Re: Re: Re: Re: Re: simple set operations
- To: mathgroup at smc.vnet.net
- Subject: [mg57745] Re: [mg57719] Re: [mg57702] Re: [mg57693] Re: [mg57669] Re: [mg57635] simple set operations
- From: Edward Peschko <esp5 at pge.com>
- Date: Tue, 7 Jun 2005 02:03:47 -0400 (EDT)
- References: <200506060821.EAA12535@smc.vnet.net> <NDBBJGNHKLMPLILOIPPOMEJMEIAA.firstname.lastname@example.org>
- Sender: owner-wri-mathgroup at wolfram.com
On Mon, Jun 06, 2005 at 09:43:45AM -0400, David Park wrote:
> Basically this is a tough nut to crack. The best way to learn Mathematica is to have the leisure to learn it or to just force one's self to take the time. The two groups of people I have sympathy for are students who are thrown into a technical course using Mathematica without ever really learning Mathematica, and professionals who are working on a deadline and suddenly decide they need something like Mathematica to complete their project. They want answers and aren't interested in becoming Mathematica gurus. But it's an unrealistic expectation.
I don't know for others, but Mathematica is not actually that bad for me.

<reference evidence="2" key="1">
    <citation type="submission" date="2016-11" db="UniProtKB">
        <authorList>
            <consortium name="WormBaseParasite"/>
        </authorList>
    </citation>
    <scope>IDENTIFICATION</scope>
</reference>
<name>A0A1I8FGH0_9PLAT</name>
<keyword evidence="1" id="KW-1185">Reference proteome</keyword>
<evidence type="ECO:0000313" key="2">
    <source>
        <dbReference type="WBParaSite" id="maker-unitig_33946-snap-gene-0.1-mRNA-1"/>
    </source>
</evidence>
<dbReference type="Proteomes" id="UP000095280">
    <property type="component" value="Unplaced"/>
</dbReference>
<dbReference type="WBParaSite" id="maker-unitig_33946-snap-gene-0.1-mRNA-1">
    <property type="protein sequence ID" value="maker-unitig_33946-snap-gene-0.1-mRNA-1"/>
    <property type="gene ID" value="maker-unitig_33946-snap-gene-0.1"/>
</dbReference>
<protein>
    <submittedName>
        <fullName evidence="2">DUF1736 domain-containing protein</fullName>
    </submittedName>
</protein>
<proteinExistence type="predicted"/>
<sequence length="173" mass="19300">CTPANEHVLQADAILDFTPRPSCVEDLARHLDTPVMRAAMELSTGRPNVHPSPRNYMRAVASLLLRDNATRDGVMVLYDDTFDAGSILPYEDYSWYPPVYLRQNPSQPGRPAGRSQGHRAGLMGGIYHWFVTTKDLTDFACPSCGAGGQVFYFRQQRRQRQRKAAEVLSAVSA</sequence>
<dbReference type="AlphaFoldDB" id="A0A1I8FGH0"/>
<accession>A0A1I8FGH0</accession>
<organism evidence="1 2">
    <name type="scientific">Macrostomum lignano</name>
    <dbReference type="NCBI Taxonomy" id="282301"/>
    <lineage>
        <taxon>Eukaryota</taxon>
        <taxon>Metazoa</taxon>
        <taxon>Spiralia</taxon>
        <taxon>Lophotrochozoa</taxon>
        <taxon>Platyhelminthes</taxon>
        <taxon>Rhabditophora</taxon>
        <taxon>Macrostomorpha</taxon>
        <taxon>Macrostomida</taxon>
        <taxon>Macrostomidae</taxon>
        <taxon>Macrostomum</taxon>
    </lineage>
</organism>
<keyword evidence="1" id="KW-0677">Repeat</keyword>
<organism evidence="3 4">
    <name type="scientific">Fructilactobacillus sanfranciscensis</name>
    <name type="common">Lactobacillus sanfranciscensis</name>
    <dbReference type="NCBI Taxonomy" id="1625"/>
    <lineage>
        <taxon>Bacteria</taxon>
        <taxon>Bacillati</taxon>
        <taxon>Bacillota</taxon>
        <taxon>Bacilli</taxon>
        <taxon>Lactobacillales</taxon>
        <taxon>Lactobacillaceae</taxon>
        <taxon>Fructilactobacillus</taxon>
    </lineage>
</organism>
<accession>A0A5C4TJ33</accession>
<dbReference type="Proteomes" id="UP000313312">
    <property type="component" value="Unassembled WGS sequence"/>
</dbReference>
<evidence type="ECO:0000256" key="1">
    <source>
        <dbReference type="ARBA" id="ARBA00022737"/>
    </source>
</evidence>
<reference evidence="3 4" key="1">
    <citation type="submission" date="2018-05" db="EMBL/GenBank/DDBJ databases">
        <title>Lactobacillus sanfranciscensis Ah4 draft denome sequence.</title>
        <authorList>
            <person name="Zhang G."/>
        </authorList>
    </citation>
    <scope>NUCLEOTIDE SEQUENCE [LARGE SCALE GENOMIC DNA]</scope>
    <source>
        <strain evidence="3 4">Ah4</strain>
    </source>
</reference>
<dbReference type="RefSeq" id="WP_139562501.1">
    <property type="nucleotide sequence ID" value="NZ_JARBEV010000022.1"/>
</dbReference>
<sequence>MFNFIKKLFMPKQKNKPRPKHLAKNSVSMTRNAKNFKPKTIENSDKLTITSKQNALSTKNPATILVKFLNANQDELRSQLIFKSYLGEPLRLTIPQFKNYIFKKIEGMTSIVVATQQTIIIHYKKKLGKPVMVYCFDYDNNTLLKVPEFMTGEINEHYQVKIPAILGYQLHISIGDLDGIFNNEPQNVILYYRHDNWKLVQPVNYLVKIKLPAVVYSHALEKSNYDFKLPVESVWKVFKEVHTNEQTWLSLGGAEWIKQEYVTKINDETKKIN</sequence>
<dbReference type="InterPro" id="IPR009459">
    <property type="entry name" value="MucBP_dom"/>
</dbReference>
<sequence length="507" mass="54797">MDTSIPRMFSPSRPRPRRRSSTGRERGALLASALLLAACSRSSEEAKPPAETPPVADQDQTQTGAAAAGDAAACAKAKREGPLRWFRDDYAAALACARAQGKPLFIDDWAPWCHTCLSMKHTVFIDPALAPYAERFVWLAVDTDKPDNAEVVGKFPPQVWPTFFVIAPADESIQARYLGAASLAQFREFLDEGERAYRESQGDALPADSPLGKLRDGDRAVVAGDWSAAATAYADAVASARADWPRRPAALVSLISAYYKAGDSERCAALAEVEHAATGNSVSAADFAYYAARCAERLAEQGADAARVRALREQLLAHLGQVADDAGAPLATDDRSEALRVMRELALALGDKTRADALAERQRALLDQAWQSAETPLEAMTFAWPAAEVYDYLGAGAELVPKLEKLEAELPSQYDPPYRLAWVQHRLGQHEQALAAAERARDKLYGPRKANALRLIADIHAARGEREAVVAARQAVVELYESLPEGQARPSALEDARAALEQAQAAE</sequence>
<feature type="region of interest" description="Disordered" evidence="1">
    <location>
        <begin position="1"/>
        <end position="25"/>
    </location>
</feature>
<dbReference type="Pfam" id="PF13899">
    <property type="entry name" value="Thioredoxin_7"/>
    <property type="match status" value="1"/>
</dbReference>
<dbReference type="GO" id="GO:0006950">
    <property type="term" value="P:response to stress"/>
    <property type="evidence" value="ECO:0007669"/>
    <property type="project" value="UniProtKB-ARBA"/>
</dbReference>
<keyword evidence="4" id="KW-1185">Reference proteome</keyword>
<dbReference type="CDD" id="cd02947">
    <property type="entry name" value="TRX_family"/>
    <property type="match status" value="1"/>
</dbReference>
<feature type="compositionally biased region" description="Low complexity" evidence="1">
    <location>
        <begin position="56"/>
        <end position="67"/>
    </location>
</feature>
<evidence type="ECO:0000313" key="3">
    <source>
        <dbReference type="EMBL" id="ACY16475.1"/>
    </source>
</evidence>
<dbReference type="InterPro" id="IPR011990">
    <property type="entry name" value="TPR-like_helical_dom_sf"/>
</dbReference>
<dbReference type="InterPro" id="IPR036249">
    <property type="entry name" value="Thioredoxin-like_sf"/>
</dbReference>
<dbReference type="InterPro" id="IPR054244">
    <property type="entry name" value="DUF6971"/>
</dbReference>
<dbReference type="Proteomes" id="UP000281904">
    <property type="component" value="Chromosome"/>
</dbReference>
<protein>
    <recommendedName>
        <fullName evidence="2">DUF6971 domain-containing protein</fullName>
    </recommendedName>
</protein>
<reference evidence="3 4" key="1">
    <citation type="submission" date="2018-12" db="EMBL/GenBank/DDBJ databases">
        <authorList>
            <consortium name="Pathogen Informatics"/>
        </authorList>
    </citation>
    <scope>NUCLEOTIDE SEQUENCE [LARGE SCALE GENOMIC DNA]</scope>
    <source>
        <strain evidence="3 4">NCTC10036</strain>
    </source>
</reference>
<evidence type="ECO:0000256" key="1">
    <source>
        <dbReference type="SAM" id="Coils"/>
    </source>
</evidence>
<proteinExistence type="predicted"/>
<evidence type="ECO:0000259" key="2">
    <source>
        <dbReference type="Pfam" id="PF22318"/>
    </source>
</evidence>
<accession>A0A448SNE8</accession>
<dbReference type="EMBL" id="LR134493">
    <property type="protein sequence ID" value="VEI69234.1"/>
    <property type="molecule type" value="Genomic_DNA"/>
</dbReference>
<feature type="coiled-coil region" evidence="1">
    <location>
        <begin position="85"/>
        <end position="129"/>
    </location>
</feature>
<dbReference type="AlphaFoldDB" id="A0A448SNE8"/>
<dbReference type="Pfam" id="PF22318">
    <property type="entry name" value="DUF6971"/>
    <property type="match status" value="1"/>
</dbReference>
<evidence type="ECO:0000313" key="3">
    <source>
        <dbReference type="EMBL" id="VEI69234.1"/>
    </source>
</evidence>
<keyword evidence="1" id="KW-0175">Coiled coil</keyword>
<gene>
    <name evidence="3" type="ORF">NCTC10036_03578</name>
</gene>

Perhaps its because I come from a lisp/perl/python background, but the special
symbols and what they stand for don't really bug me.
Just comparing the three systems - as far as expressiveness goes, I think that
perl has the edge, mainly because the syntax (IMO) is better thought out and
tends to rely on more primitive constructions and is more amenable to beginners,
but perl too has a bunch of special characters meaning special things which
ease learning of mathematica.
And again, as far as programmability goes, again perl/python has the
edge, because they were designed with programming in mind and have
symbolic debuggers and IDEs.
However, as far as *functionality* goes, there are some things that
you can do in mathematica which you simply can't do in either of the other
two, which is why I want to learn it.
My dream would be Mathematica written in perl6 and ported to parrot,
because the syntax is IMO more well thought out and is designed to
'learn from the mistakes' of 10 years of experience and the syntax
could probably support pretty much all of mathematica's functionality.
Plus, mathematica could then learn from *its* mistakes, and simplify
its expressions (as well as leverage off the feature set of perl5,
perl6 and python).
However, as I don't have the thousands of man-years necessary to
devote to this, I think I'll be content with what I have.. ;-)
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